A Second Cancellation
It may seem somewhat parochial to write about the coronavirus from the perspective of meetings for the nuclear community, but when you think that, just a few weeks ago, the news seemed very far from most of us, thinking in terms of personal impact drives home just how quickly and aggressively this brand new phenomenon is changing all of our lives.
In the beginning, most of what we heard was about things that were happening in Wuhan, China, where a new disease, quickly dubbed COVID-19, was causing illnesses and deaths. At first, the numbers seemed relatively small, but the concern quickly grew, and quarantines and cancellations began to be announced. But again, they were initially remote from most of us. However, slowly, the disease seemed to be spreading--to more people and more countries--and the announcements hit closer to home.
The first announcement that affected my personal plans was the postponement of the Pacific Basin Nuclear Conference (PBNC) originally scheduled for April in Cancun, Mexico, that I wrote about in my last blog only a week ago.
I could not have guessed when I wrote that blog that I would see another cancellation of a nuclear event only a week later. On Thursday, March 5, the U.S. Nuclear Regulatory Commission (NRC) issued a notice that they were cancelling the annual Regulatory Information Conference (RIC), originally scheduled for next week.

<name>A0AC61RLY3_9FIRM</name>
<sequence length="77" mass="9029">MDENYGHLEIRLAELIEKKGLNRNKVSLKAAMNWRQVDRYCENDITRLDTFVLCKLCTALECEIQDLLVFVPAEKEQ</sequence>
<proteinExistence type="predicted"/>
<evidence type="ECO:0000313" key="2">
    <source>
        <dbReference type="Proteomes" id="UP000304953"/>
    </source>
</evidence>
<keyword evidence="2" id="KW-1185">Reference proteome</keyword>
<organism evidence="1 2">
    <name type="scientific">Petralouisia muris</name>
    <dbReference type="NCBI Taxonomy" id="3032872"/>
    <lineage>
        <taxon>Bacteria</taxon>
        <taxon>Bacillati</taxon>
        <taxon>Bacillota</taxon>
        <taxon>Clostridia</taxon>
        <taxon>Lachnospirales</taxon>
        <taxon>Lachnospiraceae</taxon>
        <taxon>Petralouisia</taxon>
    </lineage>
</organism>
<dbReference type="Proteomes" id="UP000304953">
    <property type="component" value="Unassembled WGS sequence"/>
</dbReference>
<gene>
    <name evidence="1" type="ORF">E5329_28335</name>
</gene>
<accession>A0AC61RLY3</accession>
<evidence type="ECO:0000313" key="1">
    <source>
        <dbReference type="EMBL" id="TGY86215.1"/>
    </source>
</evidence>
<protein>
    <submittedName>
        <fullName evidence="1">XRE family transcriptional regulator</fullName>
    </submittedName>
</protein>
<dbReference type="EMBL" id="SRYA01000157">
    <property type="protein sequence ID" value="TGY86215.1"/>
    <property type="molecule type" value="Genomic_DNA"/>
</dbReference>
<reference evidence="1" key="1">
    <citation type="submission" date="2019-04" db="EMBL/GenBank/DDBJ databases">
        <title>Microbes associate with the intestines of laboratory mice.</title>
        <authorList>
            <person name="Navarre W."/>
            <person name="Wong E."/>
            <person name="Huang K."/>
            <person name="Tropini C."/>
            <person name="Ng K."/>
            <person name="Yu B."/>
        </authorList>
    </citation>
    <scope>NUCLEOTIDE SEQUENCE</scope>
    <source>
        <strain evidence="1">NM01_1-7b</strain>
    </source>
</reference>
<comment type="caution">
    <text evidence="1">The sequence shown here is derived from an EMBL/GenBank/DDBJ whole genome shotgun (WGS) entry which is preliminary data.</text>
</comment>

NRC's official notice states that, "In recent days, a number of organizations and presenters have changed their attendance plans, with indications that others would reach similar decisions in coming days."
Once again, this is an understandable, but disappointing turn of events. The NRC's RIC has become one of the most important nuclear conferences. It always draws a wide attendance from all over the U.S. and from a number of other countries, and it provides an excellent overview of a variety of nuclear regulatory and related issues.
While the PBNC announced a postponement of their meeting (until October), the NRC has cancelled the meeting outright. The next RIC will be held in March 2021.
Of course, these 2 meetings are very small events compared to some of the large and well-known meetings and events that announced cancellations in the last couple of weeks, so I am not trying to imply that there is something special or different going on with regard to nuclear meetings. And of course, many people around the world are enduring far more serious consequences of this disease than the cancellation of a meeting--deaths, illness, quarantines, worry, economic impacts, school closures, and so much more. It is just that, as I said, the news always seems more real when it starts affecting our individual lives and our plans.
So, for all the more serious reasons, I hope that a way is found to beat back this modern-day plague. But I still can't help but miss this spring's RIC and PBNC.